3. Carry bear pepper spray. This should be your first line of defense if a bear attacks. It creates a large cloud that will usually stop a bear in its tracks.
4. Never ever feed or approach a bear.
5. When you see a bear stand up, it is not attacking but trying to see, hear, and smell you better.
Talk firmly in a low-pitched voice while backing away. Avoid direct eye contact, as bears may perceive this as a challenge or threat.
6. Keep children with you on the trail at all times. If you see a bear, immediately pick up small children while you assess what to do. Mother bears are very protective of their cubs. A startled black bear will often send her cubs up a tree while she stands guard at the bottom. This gives you a chance to walk away without a confrontation. Never come between a mother bear and her cub.
7. If attacked by a bear, do not run. The bear will think you are prey and will chase you.
8. Do not climb a tree. Bears are excellent climbers.
9. If a bear touches you, drop to the ground and play dead. Lie on your stomach, clasp your hands behind your neck, and use your elbows and toes to avoid being rolled over. If the bear does roll you, keep rolling until you land back on your stomach. Stay still and do not struggle or scream. A defensive bear will stop attacking once it feels you are not a threat. Do not move until you are absolutely sure the bear has left the area.
10. When camping, make sure to set up camp in an open area away from dense vegetation. Before you set up camp, look around for discarded food or for signs that bears have been around, such as bear tracks, poop, or scratched trees. If you see these signs, look for a new campsite.
11. Be scentless. Bears are attracted by smells, so use fragrance-free shampoos and soaps. Insect-repelling citronella candles actually can attract bears.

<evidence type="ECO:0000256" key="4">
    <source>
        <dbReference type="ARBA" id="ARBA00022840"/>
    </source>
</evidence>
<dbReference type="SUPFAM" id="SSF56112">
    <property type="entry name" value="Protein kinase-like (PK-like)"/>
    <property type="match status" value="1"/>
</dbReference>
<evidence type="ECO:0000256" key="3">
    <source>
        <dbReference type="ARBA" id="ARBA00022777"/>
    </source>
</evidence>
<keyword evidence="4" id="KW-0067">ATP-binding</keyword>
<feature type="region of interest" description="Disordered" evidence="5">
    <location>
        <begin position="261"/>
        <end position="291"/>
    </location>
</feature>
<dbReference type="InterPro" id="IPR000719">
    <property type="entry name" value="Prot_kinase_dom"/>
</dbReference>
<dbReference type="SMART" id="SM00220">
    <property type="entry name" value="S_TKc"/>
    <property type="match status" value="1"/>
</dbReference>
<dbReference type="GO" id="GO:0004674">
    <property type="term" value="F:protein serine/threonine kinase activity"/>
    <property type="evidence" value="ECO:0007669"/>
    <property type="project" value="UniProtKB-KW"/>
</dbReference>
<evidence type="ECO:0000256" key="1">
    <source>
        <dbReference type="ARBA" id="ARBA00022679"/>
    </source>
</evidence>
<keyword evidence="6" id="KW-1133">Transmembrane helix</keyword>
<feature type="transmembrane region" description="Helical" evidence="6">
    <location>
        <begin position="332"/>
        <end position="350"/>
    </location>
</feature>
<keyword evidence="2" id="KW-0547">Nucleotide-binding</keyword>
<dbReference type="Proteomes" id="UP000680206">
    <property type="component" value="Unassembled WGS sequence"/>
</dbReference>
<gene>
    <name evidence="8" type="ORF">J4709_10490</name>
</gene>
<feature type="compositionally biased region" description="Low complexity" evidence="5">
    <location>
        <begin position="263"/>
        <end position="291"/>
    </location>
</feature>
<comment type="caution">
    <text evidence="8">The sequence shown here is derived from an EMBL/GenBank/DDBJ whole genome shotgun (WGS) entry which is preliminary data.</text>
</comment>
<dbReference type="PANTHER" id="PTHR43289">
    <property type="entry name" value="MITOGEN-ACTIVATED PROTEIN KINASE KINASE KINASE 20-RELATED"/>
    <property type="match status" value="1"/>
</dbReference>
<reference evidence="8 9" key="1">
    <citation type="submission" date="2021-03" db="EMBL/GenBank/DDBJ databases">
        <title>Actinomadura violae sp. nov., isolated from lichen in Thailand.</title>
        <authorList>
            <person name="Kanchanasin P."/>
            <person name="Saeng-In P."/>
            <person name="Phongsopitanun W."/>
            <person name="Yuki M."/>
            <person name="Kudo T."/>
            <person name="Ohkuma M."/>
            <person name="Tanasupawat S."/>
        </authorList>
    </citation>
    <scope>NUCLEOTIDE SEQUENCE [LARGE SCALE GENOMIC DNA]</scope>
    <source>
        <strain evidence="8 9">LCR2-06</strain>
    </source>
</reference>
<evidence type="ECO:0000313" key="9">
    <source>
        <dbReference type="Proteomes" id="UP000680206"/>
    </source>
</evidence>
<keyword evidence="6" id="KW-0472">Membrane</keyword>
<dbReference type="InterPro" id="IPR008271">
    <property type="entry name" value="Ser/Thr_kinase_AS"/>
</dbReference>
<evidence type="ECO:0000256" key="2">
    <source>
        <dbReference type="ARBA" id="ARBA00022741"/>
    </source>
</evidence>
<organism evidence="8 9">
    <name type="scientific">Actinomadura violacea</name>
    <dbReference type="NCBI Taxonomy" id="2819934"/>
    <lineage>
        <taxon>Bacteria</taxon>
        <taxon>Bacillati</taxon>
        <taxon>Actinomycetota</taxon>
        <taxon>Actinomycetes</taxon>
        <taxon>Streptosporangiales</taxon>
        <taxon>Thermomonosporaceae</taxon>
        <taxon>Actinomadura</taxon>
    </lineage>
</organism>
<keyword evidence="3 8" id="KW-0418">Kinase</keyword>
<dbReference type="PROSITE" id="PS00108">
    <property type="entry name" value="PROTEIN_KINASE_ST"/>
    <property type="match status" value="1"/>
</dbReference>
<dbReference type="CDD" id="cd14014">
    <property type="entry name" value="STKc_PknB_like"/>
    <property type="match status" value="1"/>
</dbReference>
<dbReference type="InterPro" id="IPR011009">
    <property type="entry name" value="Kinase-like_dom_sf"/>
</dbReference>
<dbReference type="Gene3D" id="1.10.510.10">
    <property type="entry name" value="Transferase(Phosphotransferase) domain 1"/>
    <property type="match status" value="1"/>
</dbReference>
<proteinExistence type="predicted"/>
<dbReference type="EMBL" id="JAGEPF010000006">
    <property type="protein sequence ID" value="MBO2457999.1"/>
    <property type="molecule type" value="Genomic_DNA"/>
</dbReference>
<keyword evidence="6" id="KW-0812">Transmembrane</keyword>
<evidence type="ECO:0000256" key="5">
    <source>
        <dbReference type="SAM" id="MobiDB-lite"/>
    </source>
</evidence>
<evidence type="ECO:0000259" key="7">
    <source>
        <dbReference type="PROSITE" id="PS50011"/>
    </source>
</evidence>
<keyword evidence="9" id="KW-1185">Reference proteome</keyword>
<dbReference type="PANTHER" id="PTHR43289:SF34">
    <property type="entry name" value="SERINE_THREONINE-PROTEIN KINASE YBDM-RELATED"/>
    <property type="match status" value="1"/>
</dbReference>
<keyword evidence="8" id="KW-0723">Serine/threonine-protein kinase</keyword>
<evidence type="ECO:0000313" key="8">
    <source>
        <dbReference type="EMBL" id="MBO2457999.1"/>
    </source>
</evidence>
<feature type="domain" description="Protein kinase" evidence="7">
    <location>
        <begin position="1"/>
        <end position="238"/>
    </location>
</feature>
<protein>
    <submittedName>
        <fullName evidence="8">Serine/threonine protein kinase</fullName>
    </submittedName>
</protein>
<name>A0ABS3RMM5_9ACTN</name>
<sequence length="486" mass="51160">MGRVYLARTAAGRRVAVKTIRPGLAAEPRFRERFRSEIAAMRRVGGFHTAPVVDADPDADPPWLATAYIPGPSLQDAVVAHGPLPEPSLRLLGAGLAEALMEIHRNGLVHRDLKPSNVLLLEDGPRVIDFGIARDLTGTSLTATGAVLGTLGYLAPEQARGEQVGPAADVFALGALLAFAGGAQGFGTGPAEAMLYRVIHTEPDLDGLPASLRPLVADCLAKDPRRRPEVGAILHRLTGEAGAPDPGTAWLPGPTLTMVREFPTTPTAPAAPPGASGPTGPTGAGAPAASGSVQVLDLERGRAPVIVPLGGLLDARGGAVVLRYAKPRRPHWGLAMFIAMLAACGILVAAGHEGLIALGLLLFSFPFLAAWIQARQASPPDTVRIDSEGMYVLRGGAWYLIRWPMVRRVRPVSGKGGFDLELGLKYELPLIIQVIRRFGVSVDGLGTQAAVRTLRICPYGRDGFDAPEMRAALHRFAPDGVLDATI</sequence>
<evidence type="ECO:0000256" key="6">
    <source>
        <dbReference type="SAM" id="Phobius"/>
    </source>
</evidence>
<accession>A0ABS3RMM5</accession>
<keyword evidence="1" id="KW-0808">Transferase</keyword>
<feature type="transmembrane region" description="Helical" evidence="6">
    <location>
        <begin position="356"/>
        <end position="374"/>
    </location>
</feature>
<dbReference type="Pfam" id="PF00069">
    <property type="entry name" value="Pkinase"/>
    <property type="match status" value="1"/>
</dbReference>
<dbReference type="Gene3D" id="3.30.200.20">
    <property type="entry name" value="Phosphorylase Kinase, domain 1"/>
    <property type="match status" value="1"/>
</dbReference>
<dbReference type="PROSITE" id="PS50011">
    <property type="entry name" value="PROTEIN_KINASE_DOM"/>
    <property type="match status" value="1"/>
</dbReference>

12. Keep all food, even wrapped food, in bear-proof containers at least one hundred yards from your tent. Garbage and the clothing you wear while cooking should also be stashed this far away. Wash all utensils immediately after use.

Clean up after yourself. Don’t jeopardize campers who follow you by leaving food around.

Find something to eat
The odds are on your side and hopefully the animal backed off when you did. But managing not to get attacked is the easy part: now it’s time for you to find something to eat. With autumn just around the corner, these woods are filled with treats. Below the pine trees the undergrowth is filled with blueberry bushes. The neighbouring lingonberries are not yet ripe and therefore sour, but still highly nutritious. It’s not recommended to try out the mushrooms that spring up seemingly everywhere. Some make you sick, most taste like waste and practically none of them are worth eating raw. Chanterelles, however, are the truffles of the north and something you shouldn’t miss out on.